Aid Operation Bringing Food for the Hungry in Niger
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I'm Barbara Klein with the VOA Special English DEVELOPMENT REPORT.
Thousands of tons of emergency food aid is on its way to Niger. That country faces the greatest need in what the World Food Program calls a severe "hungry season" in West Africa. The crisis is the result of a combination of dry weather, civil conflict and the worst invasion of locusts in fifteen years.
The World Food Program says two and one-half million people in Niger need help. Last week, the United Nations agency announced flights out of Italy and Ivory Coast to bring tons of food to Niamey, the capital. Also, food is arriving by ship in ports in Togo, Ghana and Benin, and being sent to Niger by truck.
Niger is one of the world's poorest countries. About eighty percent of its people depend on farming and raising cattle. But only fifteen percent of the land is good for farming. Now the insect invasion has destroyed crops and cattle grasslands.
The World Food Program has expanded its feeding operation in Niger to more than one million people, three times the number as before. The agency says it warned as early as last November about the growing need for aid. But it says such warnings failed to bring an international reaction until recently.
Recent findings show that about three percent of children under age five in Niger and Mali suffer from severe malnutrition. In some areas the rate is six percent.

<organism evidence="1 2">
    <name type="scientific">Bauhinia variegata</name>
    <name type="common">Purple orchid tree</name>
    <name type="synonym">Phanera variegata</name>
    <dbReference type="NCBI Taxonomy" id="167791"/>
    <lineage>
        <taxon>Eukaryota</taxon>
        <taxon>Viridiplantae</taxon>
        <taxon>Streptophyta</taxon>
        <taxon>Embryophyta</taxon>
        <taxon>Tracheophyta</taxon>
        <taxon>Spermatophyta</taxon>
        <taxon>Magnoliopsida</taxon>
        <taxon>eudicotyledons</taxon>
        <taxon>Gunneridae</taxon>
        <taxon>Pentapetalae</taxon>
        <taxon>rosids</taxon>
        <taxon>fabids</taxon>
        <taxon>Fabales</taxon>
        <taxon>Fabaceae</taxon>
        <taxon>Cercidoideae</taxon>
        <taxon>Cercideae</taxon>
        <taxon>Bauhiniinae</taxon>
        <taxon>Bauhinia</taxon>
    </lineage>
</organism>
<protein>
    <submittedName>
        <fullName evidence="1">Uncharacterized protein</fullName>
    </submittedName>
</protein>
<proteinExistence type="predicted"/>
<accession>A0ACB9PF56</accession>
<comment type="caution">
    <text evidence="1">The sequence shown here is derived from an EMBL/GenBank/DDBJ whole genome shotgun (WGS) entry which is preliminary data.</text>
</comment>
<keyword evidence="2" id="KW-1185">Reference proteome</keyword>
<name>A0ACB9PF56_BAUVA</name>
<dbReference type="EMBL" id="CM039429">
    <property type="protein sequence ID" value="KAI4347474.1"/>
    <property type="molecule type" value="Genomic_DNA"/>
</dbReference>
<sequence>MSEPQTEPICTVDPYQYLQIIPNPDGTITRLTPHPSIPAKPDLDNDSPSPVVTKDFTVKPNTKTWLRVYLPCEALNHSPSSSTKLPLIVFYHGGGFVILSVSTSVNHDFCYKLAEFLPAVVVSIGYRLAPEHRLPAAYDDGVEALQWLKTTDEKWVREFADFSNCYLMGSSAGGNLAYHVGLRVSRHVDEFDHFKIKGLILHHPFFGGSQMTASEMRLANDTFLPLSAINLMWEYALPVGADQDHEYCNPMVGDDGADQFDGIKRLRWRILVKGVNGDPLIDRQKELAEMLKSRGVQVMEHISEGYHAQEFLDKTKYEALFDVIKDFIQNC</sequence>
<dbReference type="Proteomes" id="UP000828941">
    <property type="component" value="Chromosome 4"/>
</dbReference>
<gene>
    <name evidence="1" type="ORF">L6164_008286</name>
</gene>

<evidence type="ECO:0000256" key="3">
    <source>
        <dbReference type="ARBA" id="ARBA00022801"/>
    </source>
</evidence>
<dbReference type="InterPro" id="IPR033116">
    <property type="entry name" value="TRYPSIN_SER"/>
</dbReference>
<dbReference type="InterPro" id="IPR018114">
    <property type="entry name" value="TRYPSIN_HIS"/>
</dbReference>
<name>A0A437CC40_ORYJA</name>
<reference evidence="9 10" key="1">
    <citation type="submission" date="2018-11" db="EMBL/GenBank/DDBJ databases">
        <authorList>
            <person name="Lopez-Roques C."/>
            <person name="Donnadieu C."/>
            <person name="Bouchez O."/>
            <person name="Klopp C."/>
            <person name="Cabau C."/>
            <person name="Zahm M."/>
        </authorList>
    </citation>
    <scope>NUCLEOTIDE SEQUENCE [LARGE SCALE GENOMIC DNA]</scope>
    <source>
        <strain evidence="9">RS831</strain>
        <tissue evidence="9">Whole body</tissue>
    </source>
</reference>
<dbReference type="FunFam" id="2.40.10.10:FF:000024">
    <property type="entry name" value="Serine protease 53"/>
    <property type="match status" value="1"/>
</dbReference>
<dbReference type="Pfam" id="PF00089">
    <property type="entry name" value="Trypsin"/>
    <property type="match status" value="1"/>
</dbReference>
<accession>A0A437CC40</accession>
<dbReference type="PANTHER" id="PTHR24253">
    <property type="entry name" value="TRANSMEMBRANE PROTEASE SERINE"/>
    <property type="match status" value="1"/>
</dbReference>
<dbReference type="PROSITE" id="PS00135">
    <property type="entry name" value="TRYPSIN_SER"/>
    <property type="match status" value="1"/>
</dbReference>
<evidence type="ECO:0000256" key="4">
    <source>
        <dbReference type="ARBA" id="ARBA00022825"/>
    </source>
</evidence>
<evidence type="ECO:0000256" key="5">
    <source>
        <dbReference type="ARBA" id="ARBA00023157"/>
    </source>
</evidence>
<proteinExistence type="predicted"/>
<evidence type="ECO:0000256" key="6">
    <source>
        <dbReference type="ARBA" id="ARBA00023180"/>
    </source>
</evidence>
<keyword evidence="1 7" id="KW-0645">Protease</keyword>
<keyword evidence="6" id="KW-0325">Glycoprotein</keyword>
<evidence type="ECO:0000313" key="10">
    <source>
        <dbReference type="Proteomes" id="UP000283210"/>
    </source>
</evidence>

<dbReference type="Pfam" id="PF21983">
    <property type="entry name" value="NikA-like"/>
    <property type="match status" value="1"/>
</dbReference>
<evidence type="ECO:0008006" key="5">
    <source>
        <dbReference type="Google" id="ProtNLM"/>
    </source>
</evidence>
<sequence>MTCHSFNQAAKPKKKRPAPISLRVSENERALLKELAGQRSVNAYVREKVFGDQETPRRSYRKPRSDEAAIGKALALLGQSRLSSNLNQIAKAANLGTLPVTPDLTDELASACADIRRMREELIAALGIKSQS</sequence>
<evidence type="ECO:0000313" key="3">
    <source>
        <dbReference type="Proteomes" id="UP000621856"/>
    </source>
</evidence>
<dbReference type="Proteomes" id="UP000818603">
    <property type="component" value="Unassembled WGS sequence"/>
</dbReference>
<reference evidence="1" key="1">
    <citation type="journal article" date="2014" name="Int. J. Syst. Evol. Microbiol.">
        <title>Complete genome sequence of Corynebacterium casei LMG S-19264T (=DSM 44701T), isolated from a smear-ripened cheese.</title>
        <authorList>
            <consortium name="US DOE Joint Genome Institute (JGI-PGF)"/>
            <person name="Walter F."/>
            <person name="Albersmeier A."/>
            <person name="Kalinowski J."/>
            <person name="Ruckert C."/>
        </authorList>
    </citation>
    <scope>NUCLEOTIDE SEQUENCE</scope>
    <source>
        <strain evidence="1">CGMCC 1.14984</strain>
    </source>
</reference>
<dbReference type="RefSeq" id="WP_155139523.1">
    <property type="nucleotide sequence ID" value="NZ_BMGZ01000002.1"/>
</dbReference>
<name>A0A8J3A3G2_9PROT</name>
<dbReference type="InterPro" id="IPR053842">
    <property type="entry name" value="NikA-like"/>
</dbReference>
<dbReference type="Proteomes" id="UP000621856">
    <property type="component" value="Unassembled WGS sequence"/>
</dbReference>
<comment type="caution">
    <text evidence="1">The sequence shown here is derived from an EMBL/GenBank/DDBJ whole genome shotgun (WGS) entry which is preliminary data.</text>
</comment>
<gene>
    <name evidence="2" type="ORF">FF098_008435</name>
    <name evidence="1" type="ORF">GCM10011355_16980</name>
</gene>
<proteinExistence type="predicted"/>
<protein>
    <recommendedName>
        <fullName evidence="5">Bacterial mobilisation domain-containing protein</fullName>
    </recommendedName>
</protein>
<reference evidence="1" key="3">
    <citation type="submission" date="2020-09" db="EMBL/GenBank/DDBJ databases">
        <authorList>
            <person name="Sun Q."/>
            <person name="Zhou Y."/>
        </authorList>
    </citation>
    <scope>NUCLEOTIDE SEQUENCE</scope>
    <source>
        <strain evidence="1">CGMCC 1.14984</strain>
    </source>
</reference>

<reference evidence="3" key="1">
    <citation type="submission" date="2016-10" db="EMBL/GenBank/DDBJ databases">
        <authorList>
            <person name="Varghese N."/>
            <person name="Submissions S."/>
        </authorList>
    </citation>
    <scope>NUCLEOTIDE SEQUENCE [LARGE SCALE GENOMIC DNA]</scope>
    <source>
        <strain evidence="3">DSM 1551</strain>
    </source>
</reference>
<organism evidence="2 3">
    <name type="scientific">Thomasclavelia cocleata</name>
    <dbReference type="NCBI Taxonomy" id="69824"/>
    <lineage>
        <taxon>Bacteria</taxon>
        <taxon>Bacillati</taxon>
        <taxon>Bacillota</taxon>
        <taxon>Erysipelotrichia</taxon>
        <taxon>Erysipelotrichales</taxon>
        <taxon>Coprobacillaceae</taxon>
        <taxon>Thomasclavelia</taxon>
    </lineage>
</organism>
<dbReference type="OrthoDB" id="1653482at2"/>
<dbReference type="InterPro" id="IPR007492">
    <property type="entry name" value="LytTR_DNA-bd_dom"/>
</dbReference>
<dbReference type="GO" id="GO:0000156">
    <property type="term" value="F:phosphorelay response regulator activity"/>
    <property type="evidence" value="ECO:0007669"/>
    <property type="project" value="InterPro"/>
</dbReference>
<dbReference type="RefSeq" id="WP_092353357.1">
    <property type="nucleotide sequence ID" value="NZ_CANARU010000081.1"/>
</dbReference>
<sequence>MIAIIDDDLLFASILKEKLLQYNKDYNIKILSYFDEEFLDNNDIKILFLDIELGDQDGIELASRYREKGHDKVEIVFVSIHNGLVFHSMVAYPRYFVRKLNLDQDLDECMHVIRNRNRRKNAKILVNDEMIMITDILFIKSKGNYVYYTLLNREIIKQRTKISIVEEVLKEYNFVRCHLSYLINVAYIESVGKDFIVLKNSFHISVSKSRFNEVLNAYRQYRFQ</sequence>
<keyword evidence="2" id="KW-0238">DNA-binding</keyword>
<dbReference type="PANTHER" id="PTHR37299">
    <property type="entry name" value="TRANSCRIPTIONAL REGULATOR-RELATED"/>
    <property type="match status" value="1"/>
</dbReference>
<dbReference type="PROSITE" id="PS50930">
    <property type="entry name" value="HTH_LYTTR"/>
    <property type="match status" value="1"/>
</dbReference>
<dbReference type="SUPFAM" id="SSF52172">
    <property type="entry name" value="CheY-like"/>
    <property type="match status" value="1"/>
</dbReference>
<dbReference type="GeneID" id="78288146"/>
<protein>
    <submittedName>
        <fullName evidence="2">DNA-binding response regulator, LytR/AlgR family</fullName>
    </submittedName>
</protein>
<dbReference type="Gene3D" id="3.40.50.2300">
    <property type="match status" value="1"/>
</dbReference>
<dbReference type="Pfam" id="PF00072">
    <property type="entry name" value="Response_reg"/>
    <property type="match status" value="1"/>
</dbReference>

The World Food Program says it urgently needs millions of dollars to prevent starvation in West Africa. The agency has appealed for sixteen million dollars in aid for Niger.
On July twenty-sixth the United States announced almost seven million dollars in additional emergency food aid for Niger. The Agency for International Development says about one million of it will go to feed mothers and children in the worst affected areas.
Locusts and a lack of rain have also ruined crops in Mali and Mauritania. The World Food Program says locusts invaded all of Mauritania's agricultural lands.
In Chad, the agency is feeding almost two hundred thousand refugees from the violence in Darfur, in western Sudan. Civil war in Ivory Coast and a political crisis in Togo have also created hungry refugees. And people are struggling to overcome the effects of conflict in Liberia, Sierra Leone, Guinea and Guinea Bissau.
This VOA Special English DEVELOPMENT REPORT was written by Jill Moss. Our reports on the Web at voaspecialenglish.com. I'm Barbara Klein.